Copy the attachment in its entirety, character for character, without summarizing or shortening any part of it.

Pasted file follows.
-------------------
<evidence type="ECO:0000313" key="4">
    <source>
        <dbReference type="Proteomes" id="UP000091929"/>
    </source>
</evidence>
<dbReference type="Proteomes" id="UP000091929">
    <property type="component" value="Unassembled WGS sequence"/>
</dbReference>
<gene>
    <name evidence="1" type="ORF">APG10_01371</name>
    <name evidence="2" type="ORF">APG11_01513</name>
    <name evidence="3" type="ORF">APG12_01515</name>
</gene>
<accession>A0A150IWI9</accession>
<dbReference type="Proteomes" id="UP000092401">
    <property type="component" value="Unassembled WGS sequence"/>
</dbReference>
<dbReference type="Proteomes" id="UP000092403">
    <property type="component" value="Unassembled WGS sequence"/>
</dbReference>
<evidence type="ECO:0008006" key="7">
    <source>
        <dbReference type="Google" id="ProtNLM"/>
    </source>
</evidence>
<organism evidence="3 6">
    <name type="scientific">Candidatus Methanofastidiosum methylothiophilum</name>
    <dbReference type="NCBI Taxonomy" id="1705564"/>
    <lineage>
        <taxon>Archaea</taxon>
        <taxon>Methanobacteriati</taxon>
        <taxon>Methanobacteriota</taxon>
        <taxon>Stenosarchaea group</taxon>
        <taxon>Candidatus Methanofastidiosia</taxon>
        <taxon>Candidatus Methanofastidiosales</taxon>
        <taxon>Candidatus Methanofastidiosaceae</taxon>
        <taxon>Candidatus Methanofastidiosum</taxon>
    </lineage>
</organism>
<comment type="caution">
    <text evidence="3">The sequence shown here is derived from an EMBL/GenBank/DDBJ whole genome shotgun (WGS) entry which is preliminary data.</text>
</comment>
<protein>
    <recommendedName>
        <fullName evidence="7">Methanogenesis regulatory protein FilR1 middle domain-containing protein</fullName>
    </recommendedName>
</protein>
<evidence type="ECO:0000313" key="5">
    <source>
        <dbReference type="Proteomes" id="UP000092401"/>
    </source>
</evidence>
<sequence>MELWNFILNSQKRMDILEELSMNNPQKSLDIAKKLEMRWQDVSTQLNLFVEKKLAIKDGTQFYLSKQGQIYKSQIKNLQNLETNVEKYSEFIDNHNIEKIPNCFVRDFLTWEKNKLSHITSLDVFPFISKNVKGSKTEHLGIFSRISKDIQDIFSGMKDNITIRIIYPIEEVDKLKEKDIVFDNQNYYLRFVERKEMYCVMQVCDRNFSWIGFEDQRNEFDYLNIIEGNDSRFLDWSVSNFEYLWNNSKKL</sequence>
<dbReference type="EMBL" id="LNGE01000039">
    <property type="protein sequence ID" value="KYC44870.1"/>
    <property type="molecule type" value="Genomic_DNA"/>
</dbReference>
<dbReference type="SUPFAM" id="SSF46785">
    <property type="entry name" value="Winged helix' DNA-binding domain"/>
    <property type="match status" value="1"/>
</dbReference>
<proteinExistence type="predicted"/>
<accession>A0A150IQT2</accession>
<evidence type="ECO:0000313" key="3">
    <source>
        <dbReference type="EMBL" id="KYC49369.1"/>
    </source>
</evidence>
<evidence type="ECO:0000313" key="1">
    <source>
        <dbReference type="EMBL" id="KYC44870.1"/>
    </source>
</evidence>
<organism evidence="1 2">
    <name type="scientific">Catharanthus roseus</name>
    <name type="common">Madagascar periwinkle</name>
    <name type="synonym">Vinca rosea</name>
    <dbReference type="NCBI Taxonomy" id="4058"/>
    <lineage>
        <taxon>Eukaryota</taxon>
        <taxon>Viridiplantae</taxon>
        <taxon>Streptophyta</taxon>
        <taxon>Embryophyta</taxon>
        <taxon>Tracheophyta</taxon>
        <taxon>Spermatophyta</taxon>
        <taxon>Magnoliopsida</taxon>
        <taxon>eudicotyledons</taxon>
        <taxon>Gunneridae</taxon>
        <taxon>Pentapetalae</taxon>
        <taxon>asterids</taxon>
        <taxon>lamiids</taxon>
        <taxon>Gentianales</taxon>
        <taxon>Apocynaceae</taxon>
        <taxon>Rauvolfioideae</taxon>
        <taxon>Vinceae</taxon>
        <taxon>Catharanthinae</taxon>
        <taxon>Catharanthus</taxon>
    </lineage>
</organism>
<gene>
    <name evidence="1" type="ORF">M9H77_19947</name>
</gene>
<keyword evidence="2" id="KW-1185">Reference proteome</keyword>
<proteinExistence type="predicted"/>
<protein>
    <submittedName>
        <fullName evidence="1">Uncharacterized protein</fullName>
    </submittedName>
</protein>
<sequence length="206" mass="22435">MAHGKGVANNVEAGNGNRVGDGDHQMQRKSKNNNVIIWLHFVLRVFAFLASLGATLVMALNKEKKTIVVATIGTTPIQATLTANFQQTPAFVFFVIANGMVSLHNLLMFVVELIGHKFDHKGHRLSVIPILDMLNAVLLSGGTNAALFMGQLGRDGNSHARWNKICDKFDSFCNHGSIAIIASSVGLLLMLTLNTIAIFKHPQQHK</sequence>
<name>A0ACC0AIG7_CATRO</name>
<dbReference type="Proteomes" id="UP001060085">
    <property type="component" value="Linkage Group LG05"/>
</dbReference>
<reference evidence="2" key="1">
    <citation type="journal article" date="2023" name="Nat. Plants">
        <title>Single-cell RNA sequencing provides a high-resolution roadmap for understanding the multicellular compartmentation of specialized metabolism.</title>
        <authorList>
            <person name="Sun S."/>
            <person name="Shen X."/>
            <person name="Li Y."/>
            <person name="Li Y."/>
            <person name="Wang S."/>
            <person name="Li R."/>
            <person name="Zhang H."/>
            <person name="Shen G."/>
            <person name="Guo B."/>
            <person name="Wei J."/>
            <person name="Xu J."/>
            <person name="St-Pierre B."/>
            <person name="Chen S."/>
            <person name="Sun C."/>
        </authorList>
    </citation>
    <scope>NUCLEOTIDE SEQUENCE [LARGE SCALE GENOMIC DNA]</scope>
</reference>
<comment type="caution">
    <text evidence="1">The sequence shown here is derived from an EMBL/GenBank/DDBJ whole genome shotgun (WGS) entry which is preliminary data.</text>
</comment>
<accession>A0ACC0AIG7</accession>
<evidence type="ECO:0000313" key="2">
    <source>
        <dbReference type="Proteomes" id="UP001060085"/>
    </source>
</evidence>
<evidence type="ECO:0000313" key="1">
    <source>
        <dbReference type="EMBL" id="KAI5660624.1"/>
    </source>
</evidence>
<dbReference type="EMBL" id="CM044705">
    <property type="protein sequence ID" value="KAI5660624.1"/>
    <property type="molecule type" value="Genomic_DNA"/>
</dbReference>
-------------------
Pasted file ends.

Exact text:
<evidence type="ECO:0000313" key="4">
    <source>
        <dbReference type="Proteomes" id="UP000091929"/>
    </source>
</evidence>
<dbReference type="Proteomes" id="UP000091929">
    <property type="component" value="Unassembled WGS sequence"/>
</dbReference>
<gene>
    <name evidence="1" type="ORF">APG10_01371</name>
    <name evidence="2" type="ORF">APG11_01513</name>
    <name evidence="3" type="ORF">APG12_01515</name>
</gene>
<accession>A0A150IWI9</accession>
<dbReference type="Proteomes" id="UP000092401">
    <property type="component" value="Unassembled WGS sequence"/>
</dbReference>
<dbReference type="Proteomes" id="UP000092403">
    <property type="component" value="Unassembled WGS sequence"/>
</dbReference>
<evidence type="ECO:0008006" key="7">
    <source>
        <dbReference type="Google" id="ProtNLM"/>
    </source>
</evidence>
<organism evidence="3 6">
    <name type="scientific">Candidatus Methanofastidiosum methylothiophilum</name>
    <dbReference type="NCBI Taxonomy" id="1705564"/>
    <lineage>
        <taxon>Archaea</taxon>
        <taxon>Methanobacteriati</taxon>
        <taxon>Methanobacteriota</taxon>
        <taxon>Stenosarchaea group</taxon>
        <taxon>Candidatus Methanofastidiosia</taxon>
        <taxon>Candidatus Methanofastidiosales</taxon>
        <taxon>Candidatus Methanofastidiosaceae</taxon>
        <taxon>Candidatus Methanofastidiosum</taxon>
    </lineage>
</organism>
<comment type="caution">
    <text evidence="3">The sequence shown here is derived from an EMBL/GenBank/DDBJ whole genome shotgun (WGS) entry which is preliminary data.</text>
</comment>
<protein>
    <recommendedName>
        <fullName evidence="7">Methanogenesis regulatory protein FilR1 middle domain-containing protein</fullName>
    </recommendedName>
</protein>
<evidence type="ECO:0000313" key="5">
    <source>
        <dbReference type="Proteomes" id="UP000092401"/>
    </source>
</evidence>
<sequence>MELWNFILNSQKRMDILEELSMNNPQKSLDIAKKLEMRWQDVSTQLNLFVEKKLAIKDGTQFYLSKQGQIYKSQIKNLQNLETNVEKYSEFIDNHNIEKIPNCFVRDFLTWEKNKLSHITSLDVFPFISKNVKGSKTEHLGIFSRISKDIQDIFSGMKDNITIRIIYPIEEVDKLKEKDIVFDNQNYYLRFVERKEMYCVMQVCDRNFSWIGFEDQRNEFDYLNIIEGNDSRFLDWSVSNFEYLWNNSKKL</sequence>
<dbReference type="EMBL" id="LNGE01000039">
    <property type="protein sequence ID" value="KYC44870.1"/>
    <property type="molecule type" value="Genomic_DNA"/>
</dbReference>
<dbReference type="SUPFAM" id="SSF46785">
    <property type="entry name" value="Winged helix' DNA-binding domain"/>
    <property type="match status" value="1"/>
</dbReference>
<proteinExistence type="predicted"/>
<accession>A0A150IQT2</accession>
<evidence type="ECO:0000313" key="3">
    <source>
        <dbReference type="EMBL" id="KYC49369.1"/>
    </source>
</evidence>
<evidence type="ECO:0000313" key="1">
    <source>
        <dbReference type="EMBL" id="KYC44870.1"/>
    </source>
</evidence>
<organism evidence="1 2">
    <name type="scientific">Catharanthus roseus</name>
    <name type="common">Madagascar periwinkle</name>
    <name type="synonym">Vinca rosea</name>
    <dbReference type="NCBI Taxonomy" id="4058"/>
    <lineage>
        <taxon>Eukaryota</taxon>
        <taxon>Viridiplantae</taxon>
        <taxon>Streptophyta</taxon>
        <taxon>Embryophyta</taxon>
        <taxon>Tracheophyta</taxon>
        <taxon>Spermatophyta</taxon>
        <taxon>Magnoliopsida</taxon>
        <taxon>eudicotyledons</taxon>
        <taxon>Gunneridae</taxon>
        <taxon>Pentapetalae</taxon>
        <taxon>asterids</taxon>
        <taxon>lamiids</taxon>
        <taxon>Gentianales</taxon>
        <taxon>Apocynaceae</taxon>
        <taxon>Rauvolfioideae</taxon>
        <taxon>Vinceae</taxon>
        <taxon>Catharanthinae</taxon>
        <taxon>Catharanthus</taxon>
    </lineage>
</organism>
<gene>
    <name evidence="1" type="ORF">M9H77_19947</name>
</gene>
<keyword evidence="2" id="KW-1185">Reference proteome</keyword>
<proteinExistence type="predicted"/>
<protein>
    <submittedName>
        <fullName evidence="1">Uncharacterized protein</fullName>
    </submittedName>
</protein>
<sequence length="206" mass="22435">MAHGKGVANNVEAGNGNRVGDGDHQMQRKSKNNNVIIWLHFVLRVFAFLASLGATLVMALNKEKKTIVVATIGTTPIQATLTANFQQTPAFVFFVIANGMVSLHNLLMFVVELIGHKFDHKGHRLSVIPILDMLNAVLLSGGTNAALFMGQLGRDGNSHARWNKICDKFDSFCNHGSIAIIASSVGLLLMLTLNTIAIFKHPQQHK</sequence>
<name>A0ACC0AIG7_CATRO</name>
<dbReference type="Proteomes" id="UP001060085">
    <property type="component" value="Linkage Group LG05"/>
</dbReference>
<reference evidence="2" key="1">
    <citation type="journal article" date="2023" name="Nat. Plants">
        <title>Single-cell RNA sequencing provides a high-resolution roadmap for understanding the multicellular compartmentation of specialized metabolism.</title>
        <authorList>
            <person name="Sun S."/>
            <person name="Shen X."/>
            <person name="Li Y."/>
            <person name="Li Y."/>
            <person name="Wang S."/>
            <person name="Li R."/>
            <person name="Zhang H."/>
            <person name="Shen G."/>
            <person name="Guo B."/>
            <person name="Wei J."/>
            <person name="Xu J."/>
            <person name="St-Pierre B."/>
            <person name="Chen S."/>
            <person name="Sun C."/>
        </authorList>
    </citation>
    <scope>NUCLEOTIDE SEQUENCE [LARGE SCALE GENOMIC DNA]</scope>
</reference>
<comment type="caution">
    <text evidence="1">The sequence shown here is derived from an EMBL/GenBank/DDBJ whole genome shotgun (WGS) entry which is preliminary data.</text>
</comment>
<accession>A0ACC0AIG7</accession>
<evidence type="ECO:0000313" key="2">
    <source>
        <dbReference type="Proteomes" id="UP001060085"/>
    </source>
</evidence>
<evidence type="ECO:0000313" key="1">
    <source>
        <dbReference type="EMBL" id="KAI5660624.1"/>
    </source>
</evidence>
<dbReference type="EMBL" id="CM044705">
    <property type="protein sequence ID" value="KAI5660624.1"/>
    <property type="molecule type" value="Genomic_DNA"/>
</dbReference>